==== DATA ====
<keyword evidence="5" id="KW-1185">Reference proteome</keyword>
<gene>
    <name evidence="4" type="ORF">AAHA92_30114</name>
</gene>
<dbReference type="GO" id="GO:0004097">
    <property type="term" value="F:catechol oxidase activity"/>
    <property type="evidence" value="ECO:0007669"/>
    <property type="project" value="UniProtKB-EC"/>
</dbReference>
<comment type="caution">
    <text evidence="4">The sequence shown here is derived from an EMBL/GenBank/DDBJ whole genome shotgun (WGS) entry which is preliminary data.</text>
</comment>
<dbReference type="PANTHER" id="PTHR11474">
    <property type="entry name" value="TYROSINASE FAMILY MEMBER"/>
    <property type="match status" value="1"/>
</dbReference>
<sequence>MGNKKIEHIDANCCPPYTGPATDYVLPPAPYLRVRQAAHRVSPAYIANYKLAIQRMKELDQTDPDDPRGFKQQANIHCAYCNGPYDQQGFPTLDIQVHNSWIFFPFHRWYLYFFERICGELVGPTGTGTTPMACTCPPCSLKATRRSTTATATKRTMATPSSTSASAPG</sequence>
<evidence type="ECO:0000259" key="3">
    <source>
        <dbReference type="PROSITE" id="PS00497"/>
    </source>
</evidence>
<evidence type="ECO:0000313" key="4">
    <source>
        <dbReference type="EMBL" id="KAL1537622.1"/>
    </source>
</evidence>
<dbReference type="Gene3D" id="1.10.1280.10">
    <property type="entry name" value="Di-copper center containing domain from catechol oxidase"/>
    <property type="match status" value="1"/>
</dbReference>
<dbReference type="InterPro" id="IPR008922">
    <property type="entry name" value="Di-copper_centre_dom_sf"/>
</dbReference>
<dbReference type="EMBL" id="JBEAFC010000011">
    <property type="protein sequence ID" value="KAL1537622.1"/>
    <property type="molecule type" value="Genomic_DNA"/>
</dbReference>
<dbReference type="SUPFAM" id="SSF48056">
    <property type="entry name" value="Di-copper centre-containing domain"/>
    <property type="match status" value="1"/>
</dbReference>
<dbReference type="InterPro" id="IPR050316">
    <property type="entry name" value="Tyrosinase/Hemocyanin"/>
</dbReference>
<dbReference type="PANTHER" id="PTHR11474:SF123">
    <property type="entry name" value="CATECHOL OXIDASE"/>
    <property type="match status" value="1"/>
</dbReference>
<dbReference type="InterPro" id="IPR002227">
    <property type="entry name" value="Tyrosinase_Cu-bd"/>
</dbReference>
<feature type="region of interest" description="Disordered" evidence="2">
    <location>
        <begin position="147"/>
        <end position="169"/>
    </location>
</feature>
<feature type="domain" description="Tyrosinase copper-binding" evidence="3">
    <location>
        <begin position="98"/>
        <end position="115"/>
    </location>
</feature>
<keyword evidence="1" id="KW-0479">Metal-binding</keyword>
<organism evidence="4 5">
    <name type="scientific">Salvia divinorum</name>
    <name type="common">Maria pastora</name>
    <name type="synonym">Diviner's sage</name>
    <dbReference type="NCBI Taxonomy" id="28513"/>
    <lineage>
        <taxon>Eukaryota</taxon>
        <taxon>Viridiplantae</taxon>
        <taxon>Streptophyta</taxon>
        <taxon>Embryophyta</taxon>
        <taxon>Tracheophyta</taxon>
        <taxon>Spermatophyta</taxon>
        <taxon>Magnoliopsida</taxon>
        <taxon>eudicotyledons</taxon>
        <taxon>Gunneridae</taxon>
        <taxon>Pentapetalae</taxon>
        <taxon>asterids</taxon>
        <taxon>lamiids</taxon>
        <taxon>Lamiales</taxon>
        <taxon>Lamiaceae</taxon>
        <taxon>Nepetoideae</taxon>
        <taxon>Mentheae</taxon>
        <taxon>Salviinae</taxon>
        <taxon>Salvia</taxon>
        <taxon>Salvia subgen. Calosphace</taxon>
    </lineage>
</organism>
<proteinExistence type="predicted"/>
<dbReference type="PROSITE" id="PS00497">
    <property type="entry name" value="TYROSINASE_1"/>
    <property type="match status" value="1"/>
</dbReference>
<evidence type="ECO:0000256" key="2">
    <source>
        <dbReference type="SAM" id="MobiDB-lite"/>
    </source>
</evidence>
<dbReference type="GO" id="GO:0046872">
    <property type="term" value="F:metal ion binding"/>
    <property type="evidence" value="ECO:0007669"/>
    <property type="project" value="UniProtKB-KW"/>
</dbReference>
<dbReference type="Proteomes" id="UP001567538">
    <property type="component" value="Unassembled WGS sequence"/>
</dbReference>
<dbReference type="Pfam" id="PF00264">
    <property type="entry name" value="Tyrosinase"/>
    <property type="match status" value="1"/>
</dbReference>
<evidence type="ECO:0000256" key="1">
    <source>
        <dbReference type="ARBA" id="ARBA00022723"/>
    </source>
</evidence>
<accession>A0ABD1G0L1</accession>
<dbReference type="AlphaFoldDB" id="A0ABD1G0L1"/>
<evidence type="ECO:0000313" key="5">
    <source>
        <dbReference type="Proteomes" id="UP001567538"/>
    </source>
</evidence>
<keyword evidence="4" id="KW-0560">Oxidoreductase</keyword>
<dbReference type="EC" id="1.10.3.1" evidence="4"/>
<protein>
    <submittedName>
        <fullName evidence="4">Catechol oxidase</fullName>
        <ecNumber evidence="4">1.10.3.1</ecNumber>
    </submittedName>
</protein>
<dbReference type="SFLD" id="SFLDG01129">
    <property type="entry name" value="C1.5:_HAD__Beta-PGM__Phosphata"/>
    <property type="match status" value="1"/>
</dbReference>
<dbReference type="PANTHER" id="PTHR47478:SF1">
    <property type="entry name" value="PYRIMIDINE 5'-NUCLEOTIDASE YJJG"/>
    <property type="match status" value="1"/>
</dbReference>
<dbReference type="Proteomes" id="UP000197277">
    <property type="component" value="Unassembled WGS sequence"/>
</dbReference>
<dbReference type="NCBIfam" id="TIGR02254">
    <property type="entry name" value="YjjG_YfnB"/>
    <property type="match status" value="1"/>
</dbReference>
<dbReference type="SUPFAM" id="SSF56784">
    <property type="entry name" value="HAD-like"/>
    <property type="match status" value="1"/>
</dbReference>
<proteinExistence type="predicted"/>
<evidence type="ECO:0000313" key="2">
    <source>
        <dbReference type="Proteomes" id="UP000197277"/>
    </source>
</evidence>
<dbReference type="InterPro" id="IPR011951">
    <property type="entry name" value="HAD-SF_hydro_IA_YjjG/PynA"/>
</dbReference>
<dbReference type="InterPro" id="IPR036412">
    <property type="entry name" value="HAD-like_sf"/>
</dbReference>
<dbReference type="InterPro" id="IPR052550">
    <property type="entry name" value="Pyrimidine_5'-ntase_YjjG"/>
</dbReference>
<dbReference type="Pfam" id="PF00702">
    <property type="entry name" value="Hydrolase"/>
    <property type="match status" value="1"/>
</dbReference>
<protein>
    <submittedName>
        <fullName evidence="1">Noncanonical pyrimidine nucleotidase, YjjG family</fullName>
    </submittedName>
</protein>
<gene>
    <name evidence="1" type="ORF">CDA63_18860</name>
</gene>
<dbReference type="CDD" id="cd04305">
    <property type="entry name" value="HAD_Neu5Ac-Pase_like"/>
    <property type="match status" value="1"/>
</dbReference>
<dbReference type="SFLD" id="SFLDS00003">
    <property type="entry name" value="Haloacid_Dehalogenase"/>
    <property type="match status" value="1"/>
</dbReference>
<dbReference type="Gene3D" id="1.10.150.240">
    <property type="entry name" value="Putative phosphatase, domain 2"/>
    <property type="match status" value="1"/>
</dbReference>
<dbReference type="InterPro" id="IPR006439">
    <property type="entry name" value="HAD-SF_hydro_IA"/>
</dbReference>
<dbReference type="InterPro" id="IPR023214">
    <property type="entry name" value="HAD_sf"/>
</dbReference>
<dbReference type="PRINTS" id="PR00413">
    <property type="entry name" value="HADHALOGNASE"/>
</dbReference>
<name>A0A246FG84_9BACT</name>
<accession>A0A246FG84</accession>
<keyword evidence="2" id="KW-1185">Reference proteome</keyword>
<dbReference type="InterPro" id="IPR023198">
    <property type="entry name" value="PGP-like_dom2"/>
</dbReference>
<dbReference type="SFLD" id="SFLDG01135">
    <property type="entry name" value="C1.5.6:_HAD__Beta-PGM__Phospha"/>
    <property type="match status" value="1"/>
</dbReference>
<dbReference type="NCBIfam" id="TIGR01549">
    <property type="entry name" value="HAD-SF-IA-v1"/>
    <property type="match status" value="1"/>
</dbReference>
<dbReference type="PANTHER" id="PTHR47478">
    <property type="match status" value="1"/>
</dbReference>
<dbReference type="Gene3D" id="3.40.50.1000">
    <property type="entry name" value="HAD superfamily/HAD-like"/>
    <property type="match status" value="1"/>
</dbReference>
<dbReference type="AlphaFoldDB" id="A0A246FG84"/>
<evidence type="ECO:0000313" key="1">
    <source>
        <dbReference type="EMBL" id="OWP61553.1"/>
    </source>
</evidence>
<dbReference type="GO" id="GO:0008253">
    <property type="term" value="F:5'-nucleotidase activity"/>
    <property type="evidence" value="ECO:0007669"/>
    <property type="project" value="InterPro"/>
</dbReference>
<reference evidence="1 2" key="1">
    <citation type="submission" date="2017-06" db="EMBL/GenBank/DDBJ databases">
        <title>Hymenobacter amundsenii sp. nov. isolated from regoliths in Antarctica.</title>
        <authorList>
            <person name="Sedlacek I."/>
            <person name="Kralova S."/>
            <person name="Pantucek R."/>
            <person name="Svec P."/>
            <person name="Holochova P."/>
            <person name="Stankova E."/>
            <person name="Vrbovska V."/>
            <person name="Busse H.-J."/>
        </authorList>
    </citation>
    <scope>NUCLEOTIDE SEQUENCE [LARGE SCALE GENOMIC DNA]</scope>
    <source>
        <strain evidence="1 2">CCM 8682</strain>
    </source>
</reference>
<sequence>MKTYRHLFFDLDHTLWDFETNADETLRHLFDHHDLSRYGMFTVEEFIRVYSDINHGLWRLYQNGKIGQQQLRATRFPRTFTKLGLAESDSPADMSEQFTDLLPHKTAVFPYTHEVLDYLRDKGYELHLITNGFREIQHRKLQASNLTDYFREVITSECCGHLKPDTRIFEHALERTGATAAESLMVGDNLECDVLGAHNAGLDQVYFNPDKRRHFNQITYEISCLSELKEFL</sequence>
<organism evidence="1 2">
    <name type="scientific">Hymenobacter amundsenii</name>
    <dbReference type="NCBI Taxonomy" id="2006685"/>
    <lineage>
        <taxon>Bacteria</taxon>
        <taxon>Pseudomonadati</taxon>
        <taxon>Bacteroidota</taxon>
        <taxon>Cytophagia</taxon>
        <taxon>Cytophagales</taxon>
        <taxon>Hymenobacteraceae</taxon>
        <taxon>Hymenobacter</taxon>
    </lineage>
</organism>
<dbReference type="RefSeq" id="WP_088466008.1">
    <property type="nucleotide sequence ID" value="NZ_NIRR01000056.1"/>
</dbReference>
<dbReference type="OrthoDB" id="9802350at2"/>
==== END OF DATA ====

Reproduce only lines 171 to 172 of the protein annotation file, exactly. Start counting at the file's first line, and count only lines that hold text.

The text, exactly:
    <property type="match status" value="1"/>
</dbReference>